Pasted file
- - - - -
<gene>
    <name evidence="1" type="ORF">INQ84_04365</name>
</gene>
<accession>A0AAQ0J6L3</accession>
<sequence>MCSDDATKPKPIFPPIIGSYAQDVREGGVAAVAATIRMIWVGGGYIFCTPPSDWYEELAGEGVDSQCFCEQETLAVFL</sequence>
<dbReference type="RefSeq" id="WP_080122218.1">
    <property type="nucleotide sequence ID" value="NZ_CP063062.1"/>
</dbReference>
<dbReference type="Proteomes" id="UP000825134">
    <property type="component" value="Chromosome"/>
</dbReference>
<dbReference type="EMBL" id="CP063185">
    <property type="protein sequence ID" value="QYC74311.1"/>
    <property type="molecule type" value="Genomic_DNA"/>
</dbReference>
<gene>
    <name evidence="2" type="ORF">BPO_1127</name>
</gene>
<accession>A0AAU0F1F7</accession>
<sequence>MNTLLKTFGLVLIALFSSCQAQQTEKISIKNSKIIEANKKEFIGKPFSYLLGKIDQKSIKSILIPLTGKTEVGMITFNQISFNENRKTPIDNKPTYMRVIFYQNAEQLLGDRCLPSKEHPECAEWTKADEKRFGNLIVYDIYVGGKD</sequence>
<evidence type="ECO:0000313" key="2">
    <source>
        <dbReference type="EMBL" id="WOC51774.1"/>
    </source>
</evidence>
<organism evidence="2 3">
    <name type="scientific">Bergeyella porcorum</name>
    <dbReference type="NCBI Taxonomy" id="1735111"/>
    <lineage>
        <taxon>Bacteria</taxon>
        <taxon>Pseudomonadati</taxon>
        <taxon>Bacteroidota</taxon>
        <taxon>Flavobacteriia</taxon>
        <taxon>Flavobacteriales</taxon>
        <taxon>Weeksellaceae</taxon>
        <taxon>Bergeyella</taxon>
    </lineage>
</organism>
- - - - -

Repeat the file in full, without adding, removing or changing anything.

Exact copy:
<gene>
    <name evidence="1" type="ORF">INQ84_04365</name>
</gene>
<accession>A0AAQ0J6L3</accession>
<sequence>MCSDDATKPKPIFPPIIGSYAQDVREGGVAAVAATIRMIWVGGGYIFCTPPSDWYEELAGEGVDSQCFCEQETLAVFL</sequence>
<dbReference type="RefSeq" id="WP_080122218.1">
    <property type="nucleotide sequence ID" value="NZ_CP063062.1"/>
</dbReference>
<dbReference type="Proteomes" id="UP000825134">
    <property type="component" value="Chromosome"/>
</dbReference>
<dbReference type="EMBL" id="CP063185">
    <property type="protein sequence ID" value="QYC74311.1"/>
    <property type="molecule type" value="Genomic_DNA"/>
</dbReference>
<gene>
    <name evidence="2" type="ORF">BPO_1127</name>
</gene>
<accession>A0AAU0F1F7</accession>
<sequence>MNTLLKTFGLVLIALFSSCQAQQTEKISIKNSKIIEANKKEFIGKPFSYLLGKIDQKSIKSILIPLTGKTEVGMITFNQISFNENRKTPIDNKPTYMRVIFYQNAEQLLGDRCLPSKEHPECAEWTKADEKRFGNLIVYDIYVGGKD</sequence>
<evidence type="ECO:0000313" key="2">
    <source>
        <dbReference type="EMBL" id="WOC51774.1"/>
    </source>
</evidence>
<organism evidence="2 3">
    <name type="scientific">Bergeyella porcorum</name>
    <dbReference type="NCBI Taxonomy" id="1735111"/>
    <lineage>
        <taxon>Bacteria</taxon>
        <taxon>Pseudomonadati</taxon>
        <taxon>Bacteroidota</taxon>
        <taxon>Flavobacteriia</taxon>
        <taxon>Flavobacteriales</taxon>
        <taxon>Weeksellaceae</taxon>
        <taxon>Bergeyella</taxon>
    </lineage>
</organism>